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Health Care

Obamacare Allies Plan Next Steps for the Post-Hobby Lobby World

Women’s health organizations are responding to the Supreme Court decision with a focus on Congress and the midterms.

(Chip Somodevilla/Getty Images)

Following a string of Supreme Court losses, the reproductive-rights movement and its legislative allies are making plans they hope will help them to regain the lost ground.

Job one: Turn Court losses into campaign victories.

In November's midterm elections, reproductive-rights organizers say they plan to make the Court's Hobby Lobby decision a major issue in close elections, calling it a winning issue for their candidates.


Monday's decision weakened the Affordable Care Act's mandate that had compelled employers to provide contraceptive coverage to their employees. A Reuters/Ipsos poll out just before the Supreme Court decision found that 53 percent of Americans oppose an employer being able to choose what types of contraception to cover based on their religious beliefs.

"This will be a main conversation point in 2014," said Ilyse Hogue, president of NARAL Pro-Choice America. "We will continue to work so that every voter in all these key races knows where their leader stands on this key issue—it's part a matter of health care, and part a matter of trust."

A specific campaign strategy is still being ironed out. In the immediate aftermath of the ruling, however, reproductive rights' groups are protesting the decision—and promising to attack the politicians who support it.

"Today's decision from five male justices is a direct attack on women and our fundamental rights. This ruling goes out of its way to declare that discrimination against women isn't discrimination," Hogue said. "We call upon Congress to right this wrong, and we will work tirelessly with our allies and member activists to make sure that the people who would stand between a woman and her doctor are held accountable."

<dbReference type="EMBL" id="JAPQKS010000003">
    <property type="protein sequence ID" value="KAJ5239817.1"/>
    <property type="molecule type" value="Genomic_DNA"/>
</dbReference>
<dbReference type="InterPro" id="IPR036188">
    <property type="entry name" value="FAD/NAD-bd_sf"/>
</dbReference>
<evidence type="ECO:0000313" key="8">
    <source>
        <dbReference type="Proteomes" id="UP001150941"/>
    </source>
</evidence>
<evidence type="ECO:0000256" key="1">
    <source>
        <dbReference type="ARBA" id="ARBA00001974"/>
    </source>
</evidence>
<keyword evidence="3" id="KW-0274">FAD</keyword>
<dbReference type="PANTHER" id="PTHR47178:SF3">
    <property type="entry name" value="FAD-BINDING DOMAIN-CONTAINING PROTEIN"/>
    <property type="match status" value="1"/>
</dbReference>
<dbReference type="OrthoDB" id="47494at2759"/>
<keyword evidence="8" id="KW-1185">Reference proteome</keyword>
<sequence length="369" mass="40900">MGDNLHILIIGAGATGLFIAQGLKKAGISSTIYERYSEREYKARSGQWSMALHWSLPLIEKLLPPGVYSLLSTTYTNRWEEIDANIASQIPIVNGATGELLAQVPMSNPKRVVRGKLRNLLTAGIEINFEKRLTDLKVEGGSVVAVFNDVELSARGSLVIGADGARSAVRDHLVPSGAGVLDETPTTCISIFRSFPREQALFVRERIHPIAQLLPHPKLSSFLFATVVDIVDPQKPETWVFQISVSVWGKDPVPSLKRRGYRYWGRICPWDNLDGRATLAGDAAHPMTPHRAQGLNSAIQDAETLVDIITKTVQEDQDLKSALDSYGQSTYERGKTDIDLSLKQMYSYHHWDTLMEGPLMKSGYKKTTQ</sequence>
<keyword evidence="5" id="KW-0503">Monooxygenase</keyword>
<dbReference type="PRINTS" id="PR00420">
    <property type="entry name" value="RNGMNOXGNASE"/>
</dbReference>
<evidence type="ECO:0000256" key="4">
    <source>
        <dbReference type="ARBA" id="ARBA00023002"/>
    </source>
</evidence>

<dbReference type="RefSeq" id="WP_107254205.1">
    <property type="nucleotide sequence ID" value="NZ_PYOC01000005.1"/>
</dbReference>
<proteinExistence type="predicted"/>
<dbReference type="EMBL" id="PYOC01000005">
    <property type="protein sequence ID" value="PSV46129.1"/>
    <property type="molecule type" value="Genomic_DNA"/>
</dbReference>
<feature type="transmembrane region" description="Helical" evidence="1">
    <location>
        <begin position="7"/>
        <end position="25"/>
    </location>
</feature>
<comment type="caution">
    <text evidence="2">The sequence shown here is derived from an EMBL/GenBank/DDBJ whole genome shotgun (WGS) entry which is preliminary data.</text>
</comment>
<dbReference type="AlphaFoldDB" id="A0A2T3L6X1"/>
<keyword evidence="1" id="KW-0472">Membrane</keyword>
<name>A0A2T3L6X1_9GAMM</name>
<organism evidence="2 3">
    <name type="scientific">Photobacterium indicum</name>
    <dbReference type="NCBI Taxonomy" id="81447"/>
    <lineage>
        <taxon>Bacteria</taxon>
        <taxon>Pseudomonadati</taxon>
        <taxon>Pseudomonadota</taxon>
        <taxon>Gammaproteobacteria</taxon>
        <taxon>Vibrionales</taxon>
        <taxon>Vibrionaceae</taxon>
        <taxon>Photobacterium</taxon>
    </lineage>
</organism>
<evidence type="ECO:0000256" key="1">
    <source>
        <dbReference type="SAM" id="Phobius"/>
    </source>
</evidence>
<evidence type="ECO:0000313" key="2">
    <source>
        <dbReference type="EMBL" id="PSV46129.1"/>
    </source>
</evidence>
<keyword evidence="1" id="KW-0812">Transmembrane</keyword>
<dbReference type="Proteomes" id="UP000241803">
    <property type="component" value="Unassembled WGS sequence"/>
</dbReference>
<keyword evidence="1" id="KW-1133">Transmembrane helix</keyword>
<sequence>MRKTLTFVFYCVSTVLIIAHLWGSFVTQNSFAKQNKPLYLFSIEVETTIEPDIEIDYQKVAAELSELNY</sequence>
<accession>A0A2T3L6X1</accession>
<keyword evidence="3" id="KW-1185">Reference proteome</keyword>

Even before the November elections, advocates say they plan to work with Congress for a legislative counter to the weakening of contraception access dealt by the Court.

"We'll be working both with Congress, the administration, and state legislatures to restore women's benefits in every possible way," said Cecile Richards, President of Planned Parenthood.

Senate Democrats are reportedly planning a response to the Hobby Lobby decision, with statements from top lawmakers indicating a legislative fix is already in the works.

"If the Supreme Court will not protect women's access to health care, then Democrats will," said Majority Leader Harry Reid. "We will continue to fight to preserve women's access to contraceptive coverage and keep bosses out of the examination room."

"Since the Supreme Court decided it will not protect women's access to health care, I will," said Sen. Patty Murray. "In the coming days I will work with my colleagues and the Administration to protect this access, regardless of who signs your paycheck."

But without a dramatic shift of power in the House, Republican leadership would have no trouble blocking a bill aimed at defending the ACA's contraception mandate.

The Supreme Court on Monday sided with Hobby Lobby to weaken that mandate. In a 5-4 decision written by Justice Samuel Alito, the Court said that closely held corporations—such as plaintiffs Hobby Lobby and Conestoga Wood—cannot be required to provide contraception to their employees if it violates their religious beliefs.

The Hobby Lobby decision followed the Court's unanimous decision Thursday to strike down a Massachusetts law requiring a 35-foot protest "buffer zone" around abortion clinics, to protect the public and women's safety. The Court ruled that the restriction violated free speech.

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